Pending home sales rose 3.2 percent in March, the National Association of REALTORS announced today. NAR’s Pending Home Sales Index tracks home sale contracts that buyers sign.
Lawrence Yun, NAR chief economist, said it should take a few months for the market to gain momentum. “This increase could be the leading edge of first-time buyers responding to very favorable affordability conditions and an $8,000 tax credit, which increases buying power even more in areas where special programs allow buyers to use it as a downpayment,” he said. “We need several months of sustained growth to demonstrate a recovery in housing, which is necessary for the overall economy to turn around.”
Here’s the Pending Home Sales breakdown by region:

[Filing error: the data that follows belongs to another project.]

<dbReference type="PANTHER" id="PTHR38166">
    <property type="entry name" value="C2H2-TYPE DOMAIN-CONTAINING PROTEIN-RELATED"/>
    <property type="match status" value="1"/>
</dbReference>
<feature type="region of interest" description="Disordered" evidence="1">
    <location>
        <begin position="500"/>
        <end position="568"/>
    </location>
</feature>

* South 8.5 percent increase from February 2009
* West 3.9 percent increase
* Northeast 5.7 percent decline
* Midwest 1.0 percent decline
Housing affordability has also improved, which means you may be able to get more for your money.
NAR President Charles McMillan, a broker with Coldwell Banker Residential Brokerage in Dallas-Fort Worth, said the increase in buying power is quite remarkable. “Compared to a year ago, the typical family can pay much less in mortgage costs for the same home, or buy a better home without necessarily increasing their monthly payment,” he said. “For buyers who’ve been on the sidelines and have good jobs, the market has never looked more favorable…the advantages in today’s market are unique.”
A median-income family, earning $61,100, could afford a home costing $291,600 in March with a 20 percent down payment, assuming 25 percent of gross income is devoted to mortgage principal and interest. Affordability conditions for first-time buyers with the same income and small downpayments are roughly 80 percent of that amount. The affordable price was notably higher than the median existing single-family home price in March, which was $174,900.
May 4, 2009